Ensuring permission-based e-mail is delivered to recipients' inboxes requires an equal amount of effort on marketing and technical fronts. Last month's column looked at ways marketers can bolster delivery. This month, we focus more on the technology behind e-mail sending and ways to ensure your e-mail delivery doesn't resemble a spam attack.
Following, 10 tactics to help increase the likelihood your e-mail messages will be accepted by the receiving ISP and avoid future deliverability problems.
- Create a reverse DNS. Make sure your outgoing mailing IPs have valid RDNS (define) entries set up. This ensures when a receiving e-mail server checks who owns the IP trying to connect to it, you'll come up as the result, passing one of the many basic checks ISPs do to deter spammers.
- Set up an SPF. SPF (define) is an additional step to verify an e-mail sender's identity. The protocol is fairly easy to set up; your network administrator should be able to do it in under five minutes. SPF adds another layer of authentication to your outgoing e-mail and protects against phishing (define) attacks on your brand. Some ISPs, such as AOL, require SPF to be implemented to be considered for their white lists.
Make only one connection. When connecting to an e-mail server, send only one message per connection. Some systems still try to shovel as many messages through one connection as possible, akin to throwing 500 e-mail addresses into the BCC field. ISPs frown on this technique, as spammers who want to get as many messages in before being blocked typically use this approach.
Limit sending rate. Just because you can send a million messages per hour doesn't mean doing so is prudent. Large spikes in traffic can be seen as dictionary (define) or denial of service (define) attacks. Though the ideal send volume depends on the list's nature (e.g., B2C or B2B), a good rule of thumb is to limit your transmission to 150-200K messages per hour. Keep in mind you will also need to accept feedback in the form of bounced messages; your outgoing speed shouldn't hamper your ability to receive bounces.
- Accept bounces. Some e-mail systems, especially older ones, have a nasty habit of rejecting bounce messages. These "bounced bounces" arrive at the receiving ISP and can raise red flags. Nothing irks an ISP more than sending a response that a recipient doesn't exist, only to have the notification rejected and the mailings continue.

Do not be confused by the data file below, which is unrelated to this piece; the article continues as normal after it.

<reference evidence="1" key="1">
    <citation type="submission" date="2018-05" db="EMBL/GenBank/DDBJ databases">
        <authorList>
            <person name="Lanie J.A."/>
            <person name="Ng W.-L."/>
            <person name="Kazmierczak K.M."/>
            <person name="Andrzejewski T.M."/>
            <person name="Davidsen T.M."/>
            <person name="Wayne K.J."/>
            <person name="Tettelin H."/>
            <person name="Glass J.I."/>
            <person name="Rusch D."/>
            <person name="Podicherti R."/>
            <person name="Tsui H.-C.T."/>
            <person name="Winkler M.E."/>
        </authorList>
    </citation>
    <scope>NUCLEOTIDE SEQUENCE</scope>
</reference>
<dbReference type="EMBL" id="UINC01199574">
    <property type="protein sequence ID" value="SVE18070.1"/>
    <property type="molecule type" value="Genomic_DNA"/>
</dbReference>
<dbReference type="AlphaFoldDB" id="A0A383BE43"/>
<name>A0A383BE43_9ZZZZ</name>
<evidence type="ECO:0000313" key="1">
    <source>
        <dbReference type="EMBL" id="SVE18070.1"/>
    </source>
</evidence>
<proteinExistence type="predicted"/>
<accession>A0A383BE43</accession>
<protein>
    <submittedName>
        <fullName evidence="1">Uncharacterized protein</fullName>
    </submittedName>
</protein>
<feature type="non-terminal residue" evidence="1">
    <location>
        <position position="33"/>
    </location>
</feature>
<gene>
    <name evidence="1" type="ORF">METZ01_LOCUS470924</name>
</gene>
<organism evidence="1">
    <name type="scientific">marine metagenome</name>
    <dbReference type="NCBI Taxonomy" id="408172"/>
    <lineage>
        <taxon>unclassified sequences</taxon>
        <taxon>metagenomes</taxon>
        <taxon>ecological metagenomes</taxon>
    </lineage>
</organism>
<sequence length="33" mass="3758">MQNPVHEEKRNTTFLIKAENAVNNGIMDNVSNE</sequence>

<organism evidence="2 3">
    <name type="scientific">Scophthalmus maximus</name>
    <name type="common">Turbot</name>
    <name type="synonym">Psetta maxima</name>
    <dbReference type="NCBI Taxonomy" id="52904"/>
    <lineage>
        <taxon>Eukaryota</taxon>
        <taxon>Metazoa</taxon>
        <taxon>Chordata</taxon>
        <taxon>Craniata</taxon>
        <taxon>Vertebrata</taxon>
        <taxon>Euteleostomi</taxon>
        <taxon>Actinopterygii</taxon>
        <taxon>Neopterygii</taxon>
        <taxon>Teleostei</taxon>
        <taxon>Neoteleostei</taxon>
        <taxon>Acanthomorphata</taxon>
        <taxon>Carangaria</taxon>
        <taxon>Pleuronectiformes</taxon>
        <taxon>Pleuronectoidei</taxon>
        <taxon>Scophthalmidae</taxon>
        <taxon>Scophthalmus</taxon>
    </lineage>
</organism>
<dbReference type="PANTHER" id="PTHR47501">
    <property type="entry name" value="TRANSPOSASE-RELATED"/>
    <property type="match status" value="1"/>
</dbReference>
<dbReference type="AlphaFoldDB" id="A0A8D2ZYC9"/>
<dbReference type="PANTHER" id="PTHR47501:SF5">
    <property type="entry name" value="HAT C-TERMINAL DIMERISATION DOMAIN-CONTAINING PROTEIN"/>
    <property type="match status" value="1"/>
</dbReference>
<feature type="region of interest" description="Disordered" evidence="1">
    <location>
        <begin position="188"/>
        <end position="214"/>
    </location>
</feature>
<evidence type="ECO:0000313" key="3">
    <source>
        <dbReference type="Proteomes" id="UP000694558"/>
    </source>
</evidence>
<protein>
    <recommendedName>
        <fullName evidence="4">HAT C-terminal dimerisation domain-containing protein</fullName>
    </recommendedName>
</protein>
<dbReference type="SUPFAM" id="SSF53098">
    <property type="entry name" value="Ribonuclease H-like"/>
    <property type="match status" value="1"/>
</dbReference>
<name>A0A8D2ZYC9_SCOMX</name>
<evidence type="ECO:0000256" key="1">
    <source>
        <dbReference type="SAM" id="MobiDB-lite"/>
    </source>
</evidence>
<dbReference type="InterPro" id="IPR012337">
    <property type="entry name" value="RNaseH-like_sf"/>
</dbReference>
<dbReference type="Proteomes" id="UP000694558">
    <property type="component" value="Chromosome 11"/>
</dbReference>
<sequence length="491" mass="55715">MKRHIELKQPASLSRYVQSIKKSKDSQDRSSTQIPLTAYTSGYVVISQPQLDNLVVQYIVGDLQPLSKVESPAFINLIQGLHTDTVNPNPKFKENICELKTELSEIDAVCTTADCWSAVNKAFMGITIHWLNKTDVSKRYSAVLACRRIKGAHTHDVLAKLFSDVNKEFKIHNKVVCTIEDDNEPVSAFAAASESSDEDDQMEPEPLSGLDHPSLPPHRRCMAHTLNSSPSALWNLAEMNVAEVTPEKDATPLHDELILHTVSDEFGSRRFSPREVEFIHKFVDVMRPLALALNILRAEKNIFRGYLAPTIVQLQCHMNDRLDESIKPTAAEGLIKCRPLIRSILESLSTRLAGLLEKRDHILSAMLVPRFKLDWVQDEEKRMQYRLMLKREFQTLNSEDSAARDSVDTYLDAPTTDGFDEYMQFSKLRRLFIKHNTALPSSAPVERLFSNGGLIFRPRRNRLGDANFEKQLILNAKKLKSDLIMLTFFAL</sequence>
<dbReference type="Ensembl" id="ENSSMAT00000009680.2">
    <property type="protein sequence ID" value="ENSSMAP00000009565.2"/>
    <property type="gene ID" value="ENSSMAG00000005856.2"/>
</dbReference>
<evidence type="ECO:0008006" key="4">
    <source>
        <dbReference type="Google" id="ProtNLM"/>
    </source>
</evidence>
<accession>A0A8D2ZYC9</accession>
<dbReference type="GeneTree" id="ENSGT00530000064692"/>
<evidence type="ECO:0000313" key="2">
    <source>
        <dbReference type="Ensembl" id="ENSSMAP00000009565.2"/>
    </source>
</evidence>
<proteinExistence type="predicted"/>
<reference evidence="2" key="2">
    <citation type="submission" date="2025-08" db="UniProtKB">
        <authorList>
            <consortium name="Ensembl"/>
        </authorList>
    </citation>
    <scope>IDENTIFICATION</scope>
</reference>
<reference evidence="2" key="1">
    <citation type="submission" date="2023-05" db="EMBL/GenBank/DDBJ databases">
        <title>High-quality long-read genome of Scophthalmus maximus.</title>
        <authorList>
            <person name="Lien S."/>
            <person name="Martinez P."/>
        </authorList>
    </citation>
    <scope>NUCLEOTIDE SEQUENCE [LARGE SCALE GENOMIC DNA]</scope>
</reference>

- Validate HTML content. One of the dirtiest tricks in a spammer's arsenal is invalid, broken, and malicious HTML code, used to obfuscate his payload. If you use HTML in your messages, make sure your code is error-free and follows W3C HTML guidelines.
- Understand content filtering basics. Ignorance of filtering approaches is no excuse for not getting messages delivered. Though no one can be expected to keep up with the nuances of common content filtering, you should understand the different kinds of filters and types of content considered high risk. Read bounce messages, track which messages had high bounce rates and low open rates, and see if you can reverse-engineer offending content.
- Monitor delivery and bounce rates by ISP/domain. Periodically (if not after sending every message) run reports by major ISP and domain on your messages. Look for unusual bounce, unsubscribe, spam complaint, and open rates at specific domains. A domain showing off-kilter results likely has a filter or blocking problem.
- Monitor spam complaints. Even the best permission marketers with world-class practices receive spam complaints, particularly if they have a high AOL subscriber base. Monitor the number of spam complaints for each mailing, and establish a benchmark average. Look for mailings with spam complaint percentages that vary from the norm. See if you can determine what may have caused the problem. Was it an overly aggressive subject line? Too many messages sent within a short time? The fact you sent an unexpected type of e-mail? Another factor? A high percentage of spam complaints may result in an ISP blocking current, or even future, messages.